“The Tank, Infantry, Mk IV (A22) was a heavy British infantry tank used in the Second World War, best known for its heavy armour, large longitudinal chassis with all-around tracks with multiple bogies, and its use as the basis of many specialist vehicles. It was one of the heaviest Allied tanks of the war.” 1
This was not a quick build. The hull is comprehensively broken down into many parts, with a complex arrangement for the wheels and suspension. But it all fits together nicely. Far more detail on these steps can be found here.
Once the two panniers were upright and joined to the hull deck panels the familiar shape began to appear. I decided to leave some of the track covers off as there are many period photographs showing this. Much small detail parts were then added.
The turret started in two sections which had to be joined and the seam filled in. Once done, I used Mr.Surfacer 1000 to restore the cast texture. The remaining pieces were added with no trouble.
This commenced with primer as always. Then a base coat of Tamiya acrylics (5 parts XF-61, 2 parts XF-62, 3 parts XF-3) in Tamiya X-20A thinner (ratio 2/3 paint mixture to 1/3 thinner). This was followed by detail painting.
Nothing to note apart from the occurrence of tearing off one of the decals with Tamiya masking tape when weathering the vehicle. I must say that I thought that bloody rude. Not sure how it happened – I had applied multiple layers of gloss and satin varnish over the decals at this point – but I luckily had spare decals to do late stage repairs.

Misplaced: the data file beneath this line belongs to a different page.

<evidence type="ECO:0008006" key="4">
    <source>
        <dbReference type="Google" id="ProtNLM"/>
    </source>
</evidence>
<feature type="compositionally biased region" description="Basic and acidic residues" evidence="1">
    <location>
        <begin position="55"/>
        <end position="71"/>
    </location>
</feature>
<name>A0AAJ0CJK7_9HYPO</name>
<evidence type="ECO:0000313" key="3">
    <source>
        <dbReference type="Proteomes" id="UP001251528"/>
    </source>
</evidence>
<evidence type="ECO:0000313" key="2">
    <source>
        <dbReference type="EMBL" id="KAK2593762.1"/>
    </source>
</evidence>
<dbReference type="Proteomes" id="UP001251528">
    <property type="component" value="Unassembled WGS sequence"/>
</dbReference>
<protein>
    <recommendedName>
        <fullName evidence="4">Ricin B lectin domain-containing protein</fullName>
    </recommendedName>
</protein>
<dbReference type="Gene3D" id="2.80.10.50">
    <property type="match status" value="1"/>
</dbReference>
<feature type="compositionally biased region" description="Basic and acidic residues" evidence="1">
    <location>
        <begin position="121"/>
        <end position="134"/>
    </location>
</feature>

- Paint chipping with Vallejo Model Color 70822 (German Camouflage Black Brown). Appled with a sponge and fine brush.
- A basic wash with Mig Productions Dark Wash.
- Selective application of AK Interactive Rust Streaks on the vertical sides of the hull and turret, flowing down from certain paint chips. Blended in with white spirit.
- Selective application of AK Interactive Dark Streaking Grime on the vertical sides of the hull and turret. Blended in with white spirit.
- Mig Productions Standard Rust Effects used on the exhaust and surrounds.
- Dust effects, principally on the horizontal surfaces, attempted using AK Interactive Earth Effects (as described previously).
- Dried mud on the tracks, wheels, lower vertical side surfaces, lower front and back surfaces and upper track way was attempted using AK Interactive Earth Effects mixed with plaster (as described previously).
The Churchill tracks are especially prominent so there was no question of not using the Friulmodel metal ones. They were treated in the usual manner – burnishing with Blacken-It, multiple washing with a mixture of Winsor and Newton Raw Umber and Burnt Umber in white spirit and application of Mig Productions Dry Mud pigment with pigment fixer sprayed on to seal it. I then rubbed sand paper over those parts of the tracks which would be in contact with wheels or ground to show the exposed metal.